Our Rogue Nation

US plan for new nuclear arsenal:
Secret talks may lead to breaking treaties

Wednesday February 19, 2003
The Guardian

The Bush administration is planning a secret meeting in August to discuss the construction of a new generation of nuclear weapons, including "mini-nukes", "bunker-busters" and neutron bombs designed to destroy chemical or biological agents, according to a leaked Pentagon document.

The meeting of senior military officials and US nuclear scientists at the Omaha headquarters of the US Strategic Command would also decide whether to restart nuclear testing and how to convince the American public that the new weapons are necessary.

The leaked preparations for the meeting are the clearest sign yet that the administration is determined to overhaul its nuclear arsenal so that it could be used as part of the new "Bush doctrine" of pre-emption, to strike the stockpiles of chemical and biological weapons of rogue states.

Greg Mello, the head of the Los Alamos Study Group, a nuclear watchdog organisation that obtained the Pentagon documents, said the meeting would also prepare the ground for a US breakaway from global arms control treaties, and the moratorium on conducting nuclear tests.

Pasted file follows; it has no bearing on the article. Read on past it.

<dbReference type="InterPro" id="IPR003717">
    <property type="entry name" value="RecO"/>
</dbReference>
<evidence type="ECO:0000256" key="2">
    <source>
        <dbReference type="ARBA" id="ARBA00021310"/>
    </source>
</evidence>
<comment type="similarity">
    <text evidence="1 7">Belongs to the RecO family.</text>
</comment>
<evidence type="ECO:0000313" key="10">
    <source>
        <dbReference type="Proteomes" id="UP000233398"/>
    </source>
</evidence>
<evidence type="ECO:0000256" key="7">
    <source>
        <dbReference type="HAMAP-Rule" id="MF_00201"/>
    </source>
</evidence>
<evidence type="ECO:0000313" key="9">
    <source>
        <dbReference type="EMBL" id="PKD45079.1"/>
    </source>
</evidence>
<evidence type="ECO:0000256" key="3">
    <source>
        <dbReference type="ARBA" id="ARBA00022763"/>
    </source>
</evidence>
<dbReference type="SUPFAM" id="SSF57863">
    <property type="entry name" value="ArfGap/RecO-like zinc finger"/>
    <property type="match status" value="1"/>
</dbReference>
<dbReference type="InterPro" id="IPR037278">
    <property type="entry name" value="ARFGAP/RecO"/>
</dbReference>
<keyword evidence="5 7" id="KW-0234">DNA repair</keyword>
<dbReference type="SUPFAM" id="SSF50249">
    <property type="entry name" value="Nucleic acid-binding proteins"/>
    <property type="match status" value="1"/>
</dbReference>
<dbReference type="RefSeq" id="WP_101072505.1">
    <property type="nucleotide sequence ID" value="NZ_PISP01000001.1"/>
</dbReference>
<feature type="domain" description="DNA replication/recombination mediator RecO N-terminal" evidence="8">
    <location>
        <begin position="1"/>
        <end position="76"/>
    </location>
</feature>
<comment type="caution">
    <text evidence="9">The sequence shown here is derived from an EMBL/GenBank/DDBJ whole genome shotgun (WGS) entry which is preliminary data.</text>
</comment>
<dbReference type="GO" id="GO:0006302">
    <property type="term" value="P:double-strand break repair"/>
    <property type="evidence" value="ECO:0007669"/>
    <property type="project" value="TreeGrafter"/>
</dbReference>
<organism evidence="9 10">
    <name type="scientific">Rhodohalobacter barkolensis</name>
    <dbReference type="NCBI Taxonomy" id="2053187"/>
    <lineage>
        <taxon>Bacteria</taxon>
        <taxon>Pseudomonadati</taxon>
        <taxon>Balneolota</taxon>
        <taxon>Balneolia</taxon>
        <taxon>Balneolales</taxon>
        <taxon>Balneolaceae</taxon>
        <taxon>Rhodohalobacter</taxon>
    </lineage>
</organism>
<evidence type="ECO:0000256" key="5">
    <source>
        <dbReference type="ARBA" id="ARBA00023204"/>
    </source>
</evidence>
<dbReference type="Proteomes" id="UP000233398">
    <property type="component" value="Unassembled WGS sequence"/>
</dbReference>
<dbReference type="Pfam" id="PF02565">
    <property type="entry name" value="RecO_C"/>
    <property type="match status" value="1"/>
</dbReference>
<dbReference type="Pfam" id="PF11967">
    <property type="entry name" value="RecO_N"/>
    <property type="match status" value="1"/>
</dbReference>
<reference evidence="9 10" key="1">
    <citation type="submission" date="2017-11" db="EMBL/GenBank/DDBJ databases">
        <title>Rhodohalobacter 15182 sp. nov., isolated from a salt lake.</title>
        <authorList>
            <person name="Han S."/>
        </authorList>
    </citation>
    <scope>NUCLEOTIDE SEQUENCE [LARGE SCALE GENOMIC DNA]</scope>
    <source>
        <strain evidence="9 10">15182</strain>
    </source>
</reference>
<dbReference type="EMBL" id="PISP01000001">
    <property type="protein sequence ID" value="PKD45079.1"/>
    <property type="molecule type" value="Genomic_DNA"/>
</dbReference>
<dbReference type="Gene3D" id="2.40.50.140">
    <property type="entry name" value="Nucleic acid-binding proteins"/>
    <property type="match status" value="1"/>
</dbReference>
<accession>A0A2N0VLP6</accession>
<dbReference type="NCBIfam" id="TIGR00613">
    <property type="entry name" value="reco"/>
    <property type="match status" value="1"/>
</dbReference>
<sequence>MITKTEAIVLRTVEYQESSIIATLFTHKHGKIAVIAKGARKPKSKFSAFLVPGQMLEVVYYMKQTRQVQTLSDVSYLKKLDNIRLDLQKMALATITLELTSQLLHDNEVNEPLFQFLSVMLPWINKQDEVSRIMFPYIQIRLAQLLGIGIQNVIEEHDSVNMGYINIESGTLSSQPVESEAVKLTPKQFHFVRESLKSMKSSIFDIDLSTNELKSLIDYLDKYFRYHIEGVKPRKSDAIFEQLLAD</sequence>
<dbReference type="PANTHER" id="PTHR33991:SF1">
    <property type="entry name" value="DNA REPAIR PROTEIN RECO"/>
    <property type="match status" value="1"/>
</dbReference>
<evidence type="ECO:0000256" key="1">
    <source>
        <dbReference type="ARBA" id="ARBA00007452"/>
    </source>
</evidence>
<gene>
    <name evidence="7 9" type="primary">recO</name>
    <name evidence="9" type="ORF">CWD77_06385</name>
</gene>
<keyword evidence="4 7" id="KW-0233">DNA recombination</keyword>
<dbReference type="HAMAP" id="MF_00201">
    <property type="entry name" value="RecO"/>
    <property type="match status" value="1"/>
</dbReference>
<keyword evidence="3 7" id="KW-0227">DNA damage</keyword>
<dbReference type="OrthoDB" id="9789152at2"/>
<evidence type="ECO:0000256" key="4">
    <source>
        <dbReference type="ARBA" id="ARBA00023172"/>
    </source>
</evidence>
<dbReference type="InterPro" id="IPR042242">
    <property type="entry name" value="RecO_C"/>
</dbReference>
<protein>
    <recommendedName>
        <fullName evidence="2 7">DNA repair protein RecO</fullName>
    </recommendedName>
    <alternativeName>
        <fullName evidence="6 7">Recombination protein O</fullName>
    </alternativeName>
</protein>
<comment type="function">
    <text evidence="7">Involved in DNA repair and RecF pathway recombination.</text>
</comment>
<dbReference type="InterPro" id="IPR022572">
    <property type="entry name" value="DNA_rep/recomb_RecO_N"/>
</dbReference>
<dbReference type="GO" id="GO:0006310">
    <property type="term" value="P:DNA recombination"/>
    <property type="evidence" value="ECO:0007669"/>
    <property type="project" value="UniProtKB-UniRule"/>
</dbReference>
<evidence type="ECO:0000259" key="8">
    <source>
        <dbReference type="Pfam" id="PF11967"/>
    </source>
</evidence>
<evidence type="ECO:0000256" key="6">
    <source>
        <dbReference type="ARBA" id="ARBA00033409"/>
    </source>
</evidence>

"It is impossible to overstate the challenge these plans pose to the comprehensive test ban treaty, the existing nuclear test moratorium, and US compliance with article six of the nuclear non-proliferation treaty," Mr Mello said.

The documents leaked to Mr Mello are the minutes of a meeting in the Pentagon on January 10 this year called by Dale Klein, the assistant to the defence secretary, Donald Rumsfeld, to prepare the secret conference, planned for "the week of August 4 2003"...

..."To me it indicates there are plans proceeding and well under way ... to resume the development, testing and production of new nuclear weapons. It's very serious," said Stephen Schwartz, the publisher of the Bulletin of the Atomic Scientists, who added that it opened the US to charges of hypocrisy when it is demanding the disarmament of Iraq and North Korea.